‘Men Overboard: Blokes, Wimps and Mates’ at The Wheeler Centre

Clementine Ford, Benjamin Law, Jennifer Granger and Ben Birchall discuss masculinity.

Clementine Ford, Benjamin Law, Jennifer Granger and Ben Birchall discuss masculinity

Last night I went to ‘Men Overboard: Blokes, Wimps and Mates’ at The Wheeler Centre. The focus of the panel was to ask what it means to be a male in the 21st century. Clementine Ford chaired the panel. She opened the evening by suggesting that masculinity in today’s society equates once again with physical strength. She invited her fellow panellists to discuss what they perceive to be the current ideals of masculinity and whether today’s society has taken a step forwards or backwards. Clementine ended her brief introduction by quipping about her position as emcee by paraphrasing Tony Abbot – ‘there are at least three men in my family so I am qualified to lead them’.

BLawBenjamin Law referred to his collection of personal essays, The Family Law, to discuss his experience of masculinity anxieties he had growing up, which he said were primarily about his physicality. He jokingly referred to himself as an ‘Asian hybrid man-child thingy’, as he has full lips and developed a deep voice and a complete lack of forearm hair. Benjamin commented that ‘Gay Australia’ is ‘incredibly white and ‘people would never suspect you could be a racial minority and gay’. He argued that the problem with any questions of masculinity is that ‘how we present as masculine or feminine is always someone else’s business’.

Granger

Jennifer Granger referred to her book Feminine Lost – Why Most Women are Male to argue that men and women are made up of both masculine and feminine qualities, and the combination of masculine and feminine features determines how we interact with the world. She believes what happens to women will have a corresponding effect on men, and vice versa. She described the emergence of what she sees as a ‘highly feminine man’, who doesn’t enjoy confrontation, has difficulty facing decisions and is receptive (but does not initiate). Jennifer believes there is a masculine and feminine role in every heterosexual relationship and a ‘butch’ and ‘feminine’ role in every homosexual relationship.  She also categorised the ‘macho man’ as ‘almost Neanderthal’, and the ‘pseudo-masculine’ as a man nursing wounds from unfairness of loss of privilege after the rise of the powerful woman.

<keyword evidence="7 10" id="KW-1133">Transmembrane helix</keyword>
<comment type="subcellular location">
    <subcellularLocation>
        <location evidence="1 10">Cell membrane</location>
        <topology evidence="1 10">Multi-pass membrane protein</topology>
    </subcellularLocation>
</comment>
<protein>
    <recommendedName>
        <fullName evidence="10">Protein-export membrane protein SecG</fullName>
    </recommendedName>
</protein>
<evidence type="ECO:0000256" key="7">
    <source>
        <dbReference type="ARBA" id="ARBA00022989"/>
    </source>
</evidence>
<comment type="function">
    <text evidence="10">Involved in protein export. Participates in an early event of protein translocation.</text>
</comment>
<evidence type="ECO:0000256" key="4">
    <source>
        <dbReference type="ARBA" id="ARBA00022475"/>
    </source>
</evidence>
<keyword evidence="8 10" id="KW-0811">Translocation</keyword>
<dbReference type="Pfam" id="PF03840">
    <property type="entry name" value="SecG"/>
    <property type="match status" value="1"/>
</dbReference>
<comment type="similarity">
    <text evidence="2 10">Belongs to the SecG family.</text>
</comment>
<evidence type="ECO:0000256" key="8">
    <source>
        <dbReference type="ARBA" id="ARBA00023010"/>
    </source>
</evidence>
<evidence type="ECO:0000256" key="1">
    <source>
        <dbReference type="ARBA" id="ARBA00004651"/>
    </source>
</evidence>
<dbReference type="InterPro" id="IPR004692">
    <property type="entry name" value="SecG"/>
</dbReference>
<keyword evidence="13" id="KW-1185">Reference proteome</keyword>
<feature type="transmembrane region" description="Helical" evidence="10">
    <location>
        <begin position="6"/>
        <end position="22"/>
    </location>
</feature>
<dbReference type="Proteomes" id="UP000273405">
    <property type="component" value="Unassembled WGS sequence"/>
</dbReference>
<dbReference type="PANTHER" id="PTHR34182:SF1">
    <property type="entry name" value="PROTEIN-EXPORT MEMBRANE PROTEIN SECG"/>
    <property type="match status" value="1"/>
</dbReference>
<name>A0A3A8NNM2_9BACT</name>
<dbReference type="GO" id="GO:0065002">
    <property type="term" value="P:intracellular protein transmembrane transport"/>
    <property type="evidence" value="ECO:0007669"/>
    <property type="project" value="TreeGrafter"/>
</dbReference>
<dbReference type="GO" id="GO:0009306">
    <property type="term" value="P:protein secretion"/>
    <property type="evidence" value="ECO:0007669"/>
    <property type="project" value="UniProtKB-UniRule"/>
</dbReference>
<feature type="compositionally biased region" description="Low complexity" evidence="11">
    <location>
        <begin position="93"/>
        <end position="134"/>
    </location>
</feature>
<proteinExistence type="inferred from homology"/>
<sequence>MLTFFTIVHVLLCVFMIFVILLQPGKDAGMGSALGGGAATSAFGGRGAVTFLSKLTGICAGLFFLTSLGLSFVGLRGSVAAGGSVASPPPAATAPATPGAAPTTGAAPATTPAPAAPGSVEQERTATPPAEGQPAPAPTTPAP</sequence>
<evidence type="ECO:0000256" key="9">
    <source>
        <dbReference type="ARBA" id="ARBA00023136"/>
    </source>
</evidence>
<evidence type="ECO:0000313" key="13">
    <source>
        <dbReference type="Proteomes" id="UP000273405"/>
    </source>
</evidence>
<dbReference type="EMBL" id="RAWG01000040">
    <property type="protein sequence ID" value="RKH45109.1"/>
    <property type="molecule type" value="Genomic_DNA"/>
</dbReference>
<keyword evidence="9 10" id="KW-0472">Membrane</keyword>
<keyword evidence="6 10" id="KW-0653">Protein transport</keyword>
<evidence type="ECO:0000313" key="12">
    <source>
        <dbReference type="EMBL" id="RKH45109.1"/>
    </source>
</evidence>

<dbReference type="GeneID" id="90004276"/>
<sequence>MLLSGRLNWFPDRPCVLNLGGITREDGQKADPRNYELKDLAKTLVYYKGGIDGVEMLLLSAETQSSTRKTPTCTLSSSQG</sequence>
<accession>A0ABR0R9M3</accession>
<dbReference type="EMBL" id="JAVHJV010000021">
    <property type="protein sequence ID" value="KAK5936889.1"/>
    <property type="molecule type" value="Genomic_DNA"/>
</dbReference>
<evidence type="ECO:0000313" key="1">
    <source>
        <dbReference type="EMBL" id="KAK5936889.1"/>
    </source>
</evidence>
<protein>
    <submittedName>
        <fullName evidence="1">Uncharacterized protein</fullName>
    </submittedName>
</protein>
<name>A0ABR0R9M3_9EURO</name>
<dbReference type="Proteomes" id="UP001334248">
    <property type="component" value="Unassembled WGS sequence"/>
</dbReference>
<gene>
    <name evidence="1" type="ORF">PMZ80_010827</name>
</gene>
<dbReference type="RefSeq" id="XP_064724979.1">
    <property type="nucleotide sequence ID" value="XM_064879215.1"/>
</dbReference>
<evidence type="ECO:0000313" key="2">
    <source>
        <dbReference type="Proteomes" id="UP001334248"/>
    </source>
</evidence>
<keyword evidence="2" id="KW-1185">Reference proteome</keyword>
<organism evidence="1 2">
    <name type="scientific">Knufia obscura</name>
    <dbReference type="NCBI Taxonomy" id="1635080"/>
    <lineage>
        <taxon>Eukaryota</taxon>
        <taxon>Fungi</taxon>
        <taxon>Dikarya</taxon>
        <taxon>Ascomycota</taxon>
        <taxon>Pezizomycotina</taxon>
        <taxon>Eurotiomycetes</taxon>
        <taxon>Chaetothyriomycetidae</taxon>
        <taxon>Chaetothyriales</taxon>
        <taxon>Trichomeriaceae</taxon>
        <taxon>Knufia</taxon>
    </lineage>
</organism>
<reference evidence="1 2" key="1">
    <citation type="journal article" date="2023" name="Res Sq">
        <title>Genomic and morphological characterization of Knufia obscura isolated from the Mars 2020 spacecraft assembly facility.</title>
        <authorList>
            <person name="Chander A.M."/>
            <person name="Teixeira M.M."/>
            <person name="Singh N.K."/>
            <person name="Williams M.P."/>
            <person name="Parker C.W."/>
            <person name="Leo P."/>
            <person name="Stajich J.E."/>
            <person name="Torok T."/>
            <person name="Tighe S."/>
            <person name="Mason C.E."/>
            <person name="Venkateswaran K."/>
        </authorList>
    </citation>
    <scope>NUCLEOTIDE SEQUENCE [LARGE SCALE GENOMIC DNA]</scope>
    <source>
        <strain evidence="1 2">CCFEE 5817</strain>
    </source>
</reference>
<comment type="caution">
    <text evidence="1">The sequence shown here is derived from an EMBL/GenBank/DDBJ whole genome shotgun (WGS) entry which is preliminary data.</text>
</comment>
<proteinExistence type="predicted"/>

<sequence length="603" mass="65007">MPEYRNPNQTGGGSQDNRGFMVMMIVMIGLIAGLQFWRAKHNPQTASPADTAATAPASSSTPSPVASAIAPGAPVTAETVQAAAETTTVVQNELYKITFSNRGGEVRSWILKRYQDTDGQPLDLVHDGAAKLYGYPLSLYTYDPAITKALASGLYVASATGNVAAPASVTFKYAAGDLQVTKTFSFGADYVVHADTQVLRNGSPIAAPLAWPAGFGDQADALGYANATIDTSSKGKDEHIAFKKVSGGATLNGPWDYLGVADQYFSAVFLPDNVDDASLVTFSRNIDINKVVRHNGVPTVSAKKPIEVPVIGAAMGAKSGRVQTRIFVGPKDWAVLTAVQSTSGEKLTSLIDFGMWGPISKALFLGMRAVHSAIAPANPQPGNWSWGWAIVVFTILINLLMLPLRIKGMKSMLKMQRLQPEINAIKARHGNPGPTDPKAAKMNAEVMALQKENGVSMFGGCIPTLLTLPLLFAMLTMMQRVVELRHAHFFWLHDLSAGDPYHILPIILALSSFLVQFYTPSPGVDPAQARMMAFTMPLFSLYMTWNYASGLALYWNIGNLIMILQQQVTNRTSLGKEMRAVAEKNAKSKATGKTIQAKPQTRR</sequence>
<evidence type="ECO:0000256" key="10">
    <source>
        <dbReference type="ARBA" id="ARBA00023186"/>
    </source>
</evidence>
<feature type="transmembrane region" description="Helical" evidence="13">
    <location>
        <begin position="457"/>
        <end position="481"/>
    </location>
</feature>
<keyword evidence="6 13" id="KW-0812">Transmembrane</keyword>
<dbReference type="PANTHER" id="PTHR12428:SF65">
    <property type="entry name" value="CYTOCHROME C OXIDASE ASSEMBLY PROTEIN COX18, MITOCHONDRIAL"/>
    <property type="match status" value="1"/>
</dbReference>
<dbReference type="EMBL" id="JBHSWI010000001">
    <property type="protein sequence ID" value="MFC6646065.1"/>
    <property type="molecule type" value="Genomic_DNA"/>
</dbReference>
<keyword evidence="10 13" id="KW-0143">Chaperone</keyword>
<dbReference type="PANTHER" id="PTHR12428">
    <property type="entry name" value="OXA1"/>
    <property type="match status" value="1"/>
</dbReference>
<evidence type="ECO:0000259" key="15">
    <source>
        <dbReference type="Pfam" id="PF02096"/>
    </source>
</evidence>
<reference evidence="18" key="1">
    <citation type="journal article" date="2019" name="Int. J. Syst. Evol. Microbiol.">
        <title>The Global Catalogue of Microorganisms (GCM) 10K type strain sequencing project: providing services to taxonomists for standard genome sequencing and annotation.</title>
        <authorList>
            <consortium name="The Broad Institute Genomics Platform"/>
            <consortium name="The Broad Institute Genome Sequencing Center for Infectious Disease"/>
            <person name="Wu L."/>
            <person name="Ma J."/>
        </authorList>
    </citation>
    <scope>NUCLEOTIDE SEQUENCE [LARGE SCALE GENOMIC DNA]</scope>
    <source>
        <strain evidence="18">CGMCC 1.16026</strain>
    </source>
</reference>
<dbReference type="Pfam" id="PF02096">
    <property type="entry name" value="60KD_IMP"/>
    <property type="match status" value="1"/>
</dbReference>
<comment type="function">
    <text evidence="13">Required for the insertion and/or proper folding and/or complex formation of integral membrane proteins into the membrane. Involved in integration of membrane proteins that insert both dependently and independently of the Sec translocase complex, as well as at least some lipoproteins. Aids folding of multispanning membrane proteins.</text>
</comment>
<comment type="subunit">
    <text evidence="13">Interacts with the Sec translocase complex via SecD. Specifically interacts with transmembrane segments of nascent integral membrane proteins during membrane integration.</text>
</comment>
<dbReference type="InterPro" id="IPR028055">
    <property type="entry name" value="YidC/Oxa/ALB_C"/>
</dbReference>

Ben Birchall used a slideshow in his presentation, which he titled ‘masculinity 2.0’.

Ben's slide show featured a photograph of his son wearing a dress, which he used to illustrate the need for children to be free to explore their own identity

Ben’s slide show featured a photograph of his son wearing a dress, which he used to illustrate the need for children to be free to explore their own identity

He quipped that he is part of the problem, as he identifies as ‘a masculine man’. Ben believes there currently is a nostalgic view of masculinity, of 1970’s moustached, beer-swigging Dennis Lilly to compensate for the previously idealised super-buffed and preened David Beckham world. Mateship is paramount in this nostalgic masculinity, which involves sport and a ‘fetishism’ of ‘male time’ away from women.  Ben suggests this type of masculinity is just as rigid as its predecessor. Fatherhood ‘allows you to play a masculine role’, prompting Ben to explore what masculinity means to him and to ask himself how he can raise a good son. Ben believes masculinity is an impossible archetype. He said 1 in 8 men suffer depression, men are twice as likely to self-medicate, and 80 percent of suicides are men. Ben believes ‘manhood is too hard to define’, and if men were ‘concentrating less on being better men, it might free them to be better people’.

PEggyClementine suggested the unforeseen side effects of feminism is the perceived sense of emasculation and resulting blame on women. Referring to School Girls: Young Women, Self Esteem, and the Confidence Gap by Peggy Orenstein as a reference point, Clementine argued that some men perceive equality as a loss, as legislation that empowered men and restricted women has been removed. Ben Birchall acknowledged the many inequalities that women still face, but also argued that men are disadvantaged in health services. Jennifer commented that we have lived in a patriarchy for over 4,000 years, so any change will be gradual.